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Why does my Maxima stall at stop signs after running like a clock?

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Love your channel Scotty! Forever subscriber here. I have a '97 Nissan Maxima automatic with nearly 180K very reliable miles. Recently it has been stalling out occasionally when coming to a stop, after running great for miles. When I try to start it up again it might run me out of the intersection but all while bellowing white smoke and sputtering badly. It's never left me stranded for too long though; after turning off and on several times (around 10 normally) while it smokes, sputters, and stalls, it will suddenly rev on up and run great again. First I did plugs, wires, filters, fluids, and even replaced the MAF sensor. No change! My mechanic said "Can't help! It doesn't throw codes." It's never done it to him! Thanks for listening would love your advice. Hi  

3 Answers
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If there are no codes and it's throwing white smoke, it's probably a blown head gasket (intermittently).  I would get a compression test to verify this.

I admit that 3.0V6 is a workhorse and I definitely pound on it, but after these "periods" it is back to the races and even passed emissions. I didn't realize a blown head gasket would have intermittent symptoms. Got a compression tester buried in the garage! So I'll get to it. Thanks!

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CODES?

codes?

We don't need no stinkin codes!

Fins a mechanic who knows WHY things work and isn't just a mindless code reader

Any codes a just a guide, not a solution.

codes are a godsend. They can save you hours of troubleshooting.

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Since it's intermittent and it goes back to normal after a little bit and with that white smoke I'd suspect that you have a fuel injector getting stuck open.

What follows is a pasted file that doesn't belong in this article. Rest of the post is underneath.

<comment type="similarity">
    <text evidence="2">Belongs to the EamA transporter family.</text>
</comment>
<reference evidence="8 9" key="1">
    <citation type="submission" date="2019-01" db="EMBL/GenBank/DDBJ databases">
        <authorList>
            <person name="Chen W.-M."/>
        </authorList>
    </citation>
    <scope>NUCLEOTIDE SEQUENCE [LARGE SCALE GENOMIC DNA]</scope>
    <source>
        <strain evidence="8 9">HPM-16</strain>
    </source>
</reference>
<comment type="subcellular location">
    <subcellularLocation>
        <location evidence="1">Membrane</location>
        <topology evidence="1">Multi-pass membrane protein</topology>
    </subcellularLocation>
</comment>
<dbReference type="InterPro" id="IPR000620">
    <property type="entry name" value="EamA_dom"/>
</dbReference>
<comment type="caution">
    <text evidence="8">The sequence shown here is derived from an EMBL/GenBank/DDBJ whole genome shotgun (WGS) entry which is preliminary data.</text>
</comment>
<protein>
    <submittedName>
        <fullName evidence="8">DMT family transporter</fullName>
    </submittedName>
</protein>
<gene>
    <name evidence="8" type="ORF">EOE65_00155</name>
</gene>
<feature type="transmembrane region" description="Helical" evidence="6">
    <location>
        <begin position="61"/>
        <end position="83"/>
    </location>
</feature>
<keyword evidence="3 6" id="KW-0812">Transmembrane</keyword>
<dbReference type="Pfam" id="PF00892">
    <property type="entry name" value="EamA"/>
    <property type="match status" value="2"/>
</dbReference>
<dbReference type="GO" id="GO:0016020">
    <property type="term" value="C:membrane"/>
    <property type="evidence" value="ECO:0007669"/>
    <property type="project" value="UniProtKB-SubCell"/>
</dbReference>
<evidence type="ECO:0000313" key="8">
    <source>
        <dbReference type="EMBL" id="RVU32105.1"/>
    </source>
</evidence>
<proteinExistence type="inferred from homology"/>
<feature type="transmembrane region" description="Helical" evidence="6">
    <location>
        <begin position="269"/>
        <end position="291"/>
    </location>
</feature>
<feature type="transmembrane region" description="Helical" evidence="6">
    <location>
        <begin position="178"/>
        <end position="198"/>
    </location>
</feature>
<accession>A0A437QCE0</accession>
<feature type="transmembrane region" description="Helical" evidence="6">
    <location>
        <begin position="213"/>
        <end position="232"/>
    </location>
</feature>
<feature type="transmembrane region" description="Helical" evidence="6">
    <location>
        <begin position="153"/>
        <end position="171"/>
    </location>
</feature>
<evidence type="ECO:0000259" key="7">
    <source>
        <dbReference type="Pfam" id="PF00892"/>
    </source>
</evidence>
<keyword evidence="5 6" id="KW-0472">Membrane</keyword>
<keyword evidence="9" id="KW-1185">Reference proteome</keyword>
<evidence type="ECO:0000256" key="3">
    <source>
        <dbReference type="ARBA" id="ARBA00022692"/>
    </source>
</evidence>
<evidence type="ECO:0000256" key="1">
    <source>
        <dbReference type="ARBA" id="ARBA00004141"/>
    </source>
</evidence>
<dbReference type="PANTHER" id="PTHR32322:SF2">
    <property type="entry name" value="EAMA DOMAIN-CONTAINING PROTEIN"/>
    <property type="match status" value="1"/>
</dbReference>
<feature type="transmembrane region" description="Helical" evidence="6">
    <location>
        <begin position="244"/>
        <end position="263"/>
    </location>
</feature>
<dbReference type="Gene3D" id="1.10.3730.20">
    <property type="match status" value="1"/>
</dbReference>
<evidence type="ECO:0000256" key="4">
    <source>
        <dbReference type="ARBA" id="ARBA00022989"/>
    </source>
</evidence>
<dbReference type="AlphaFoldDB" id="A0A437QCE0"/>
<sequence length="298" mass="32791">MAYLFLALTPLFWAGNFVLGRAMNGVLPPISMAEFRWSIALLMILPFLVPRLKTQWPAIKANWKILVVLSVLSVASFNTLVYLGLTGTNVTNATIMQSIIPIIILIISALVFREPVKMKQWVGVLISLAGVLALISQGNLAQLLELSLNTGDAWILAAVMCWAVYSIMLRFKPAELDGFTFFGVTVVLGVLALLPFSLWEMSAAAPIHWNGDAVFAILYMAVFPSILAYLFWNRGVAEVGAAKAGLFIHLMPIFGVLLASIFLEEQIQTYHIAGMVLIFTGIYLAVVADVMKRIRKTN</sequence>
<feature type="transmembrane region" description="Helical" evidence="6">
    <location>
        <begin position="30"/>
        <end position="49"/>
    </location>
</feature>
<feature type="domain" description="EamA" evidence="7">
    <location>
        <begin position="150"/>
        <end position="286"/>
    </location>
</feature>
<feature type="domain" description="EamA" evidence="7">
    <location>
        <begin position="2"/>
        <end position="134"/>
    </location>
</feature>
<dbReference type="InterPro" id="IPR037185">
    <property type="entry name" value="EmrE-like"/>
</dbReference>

Next time that happens go to the back of the car and smell the white smoke. Does it smell like gas? Well, there you go.

So is it a "sticking open" injector or do you have an intermittent short to ground somewhere in the wiring between one of the ECU's injector driver connection pins and a fuel injector connector that's Holding An Injector Open?

If you don't do your own work then you need to find a mechanic who is also a diagnostician. (( If your mechanic says: "Can't help! It doesn't throw codes" then find another mechanic ... enough said))

The guy you want will charge you 1 hour of time to try to drill down to what's causing this and if he's any good he won't come cheap.

He'll use a digital automotive oscilloscope to observe the voltage waveforms of your fuel injectors.

(he can observe the voltage and pintle hump on the individual injector waveforms to see if each fuel injector is opening and closing.)

He'll test from the ECU's injector driver connections to the fuel injectors' connections. He'll "jiggle" wires as he observes the waveforms. He'll look for potential, intermittent, short to ground areas in the wiring harness.

.....and he'll charge you for his time.

So when you're interviewing mechanics (and you should), tell him what you expect him to do and ask if he's capable of doing it.

 

 

 

 

 

 

 

 

 

 

 

 

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